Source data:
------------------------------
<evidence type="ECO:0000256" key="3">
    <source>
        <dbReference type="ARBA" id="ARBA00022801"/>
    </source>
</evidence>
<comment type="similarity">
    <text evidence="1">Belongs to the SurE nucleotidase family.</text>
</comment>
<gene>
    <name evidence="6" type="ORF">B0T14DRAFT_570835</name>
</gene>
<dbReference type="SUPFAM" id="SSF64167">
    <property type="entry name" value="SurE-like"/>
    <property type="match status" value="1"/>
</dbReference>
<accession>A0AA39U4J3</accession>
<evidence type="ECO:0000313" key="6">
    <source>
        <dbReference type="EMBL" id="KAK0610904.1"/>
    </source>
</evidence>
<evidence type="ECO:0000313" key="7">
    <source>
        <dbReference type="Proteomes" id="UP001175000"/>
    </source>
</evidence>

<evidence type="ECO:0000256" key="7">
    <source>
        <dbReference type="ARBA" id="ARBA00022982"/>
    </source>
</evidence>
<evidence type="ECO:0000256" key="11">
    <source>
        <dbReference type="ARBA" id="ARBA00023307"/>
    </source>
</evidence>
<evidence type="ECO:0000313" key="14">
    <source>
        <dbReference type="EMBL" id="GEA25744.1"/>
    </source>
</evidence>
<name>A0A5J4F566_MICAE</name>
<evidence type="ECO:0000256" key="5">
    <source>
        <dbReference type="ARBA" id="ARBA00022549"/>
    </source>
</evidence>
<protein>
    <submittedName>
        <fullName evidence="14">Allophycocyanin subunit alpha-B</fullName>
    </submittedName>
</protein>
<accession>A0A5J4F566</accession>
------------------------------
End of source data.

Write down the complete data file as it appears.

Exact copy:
<evidence type="ECO:0000256" key="3">
    <source>
        <dbReference type="ARBA" id="ARBA00022801"/>
    </source>
</evidence>
<comment type="similarity">
    <text evidence="1">Belongs to the SurE nucleotidase family.</text>
</comment>
<gene>
    <name evidence="6" type="ORF">B0T14DRAFT_570835</name>
</gene>
<dbReference type="SUPFAM" id="SSF64167">
    <property type="entry name" value="SurE-like"/>
    <property type="match status" value="1"/>
</dbReference>
<accession>A0AA39U4J3</accession>
<evidence type="ECO:0000313" key="6">
    <source>
        <dbReference type="EMBL" id="KAK0610904.1"/>
    </source>
</evidence>
<evidence type="ECO:0000313" key="7">
    <source>
        <dbReference type="Proteomes" id="UP001175000"/>
    </source>
</evidence>

<evidence type="ECO:0000256" key="7">
    <source>
        <dbReference type="ARBA" id="ARBA00022982"/>
    </source>
</evidence>
<evidence type="ECO:0000256" key="11">
    <source>
        <dbReference type="ARBA" id="ARBA00023307"/>
    </source>
</evidence>
<evidence type="ECO:0000313" key="14">
    <source>
        <dbReference type="EMBL" id="GEA25744.1"/>
    </source>
</evidence>
<name>A0A5J4F566_MICAE</name>
<evidence type="ECO:0000256" key="5">
    <source>
        <dbReference type="ARBA" id="ARBA00022549"/>
    </source>
</evidence>
<protein>
    <submittedName>
        <fullName evidence="14">Allophycocyanin subunit alpha-B</fullName>
    </submittedName>
</protein>
<accession>A0A5J4F566</accession>